# GCSE Science Tutor Booster: Balancing Chemical Equations.

A quick, all you need to know GIF tutorial on balancing chemical equations.

· GCSE Science Notes

Let's face it, all things in life need to balance to work effectively.

And this includes chemical equations. So, first of all, let us recap what a chemical equation is.

A chemical equation consists of the chemical formulas of the reactants (the starting substances) and the chemical formula of the products (substances formed in the chemical reaction). The two are separated by an arrow symbol and each individual substance's chemical formula is separated from others by a plus sign.

For example: Sodium reacts with chlorine to form sodium chloride. This can be shown with the following chemical equation:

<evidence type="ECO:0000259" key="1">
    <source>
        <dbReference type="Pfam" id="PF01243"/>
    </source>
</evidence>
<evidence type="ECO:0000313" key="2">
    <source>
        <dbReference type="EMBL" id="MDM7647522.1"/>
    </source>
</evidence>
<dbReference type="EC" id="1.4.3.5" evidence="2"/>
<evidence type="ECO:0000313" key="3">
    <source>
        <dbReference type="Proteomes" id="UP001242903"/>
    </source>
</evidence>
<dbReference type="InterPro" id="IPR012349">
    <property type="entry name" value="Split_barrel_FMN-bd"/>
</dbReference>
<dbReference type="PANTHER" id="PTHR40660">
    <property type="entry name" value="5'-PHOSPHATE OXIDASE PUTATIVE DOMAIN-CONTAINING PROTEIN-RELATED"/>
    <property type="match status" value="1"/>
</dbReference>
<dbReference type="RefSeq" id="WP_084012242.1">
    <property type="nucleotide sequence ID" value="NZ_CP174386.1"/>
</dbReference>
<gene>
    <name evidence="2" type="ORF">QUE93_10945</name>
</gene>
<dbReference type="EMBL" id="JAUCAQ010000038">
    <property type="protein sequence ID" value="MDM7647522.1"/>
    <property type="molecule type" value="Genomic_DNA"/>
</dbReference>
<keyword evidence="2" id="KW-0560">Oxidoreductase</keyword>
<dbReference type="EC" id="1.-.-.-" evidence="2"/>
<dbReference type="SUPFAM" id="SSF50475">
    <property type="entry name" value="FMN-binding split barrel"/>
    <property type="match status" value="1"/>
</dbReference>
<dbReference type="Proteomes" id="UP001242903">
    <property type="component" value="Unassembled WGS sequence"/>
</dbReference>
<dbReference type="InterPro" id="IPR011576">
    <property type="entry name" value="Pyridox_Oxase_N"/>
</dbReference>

Magnesium reacts with oxygen to form magnesium oxide. This can be shown with the following chemical equation:

However, the above chemical equation is not balanced there is an unequal number of atoms on the left and right side of the equation. Symbol equations must be balanced.

To make things equal adjust the number of units of some of the substances until you get equal numbers of each type of atom on both sides.

The balanced symbol equation for the reaction is therefore:

There are two magnesium atoms and two oxygen atoms on the left side of the equation. This equals the two magnesium atoms and two oxygen atoms on the right side of the equation.

Let's take a closer look at how you do this with the next example:

The diagram helps to show the imbalance on each side of the equation. You can clearly see that the product side of the equation has more aluminium and bromine atoms. To balance the equation you are simply adding more of these atoms to the reactant side of the equation. This is shown below:

Simple, huh. This is a great technique to use whilst learning and practising how to balance chemical equations.

OR, you could have a go at this technique:

Just find the best way that suits you. Practise makes perfect and before you know it you will be balancing chemical equations automatically.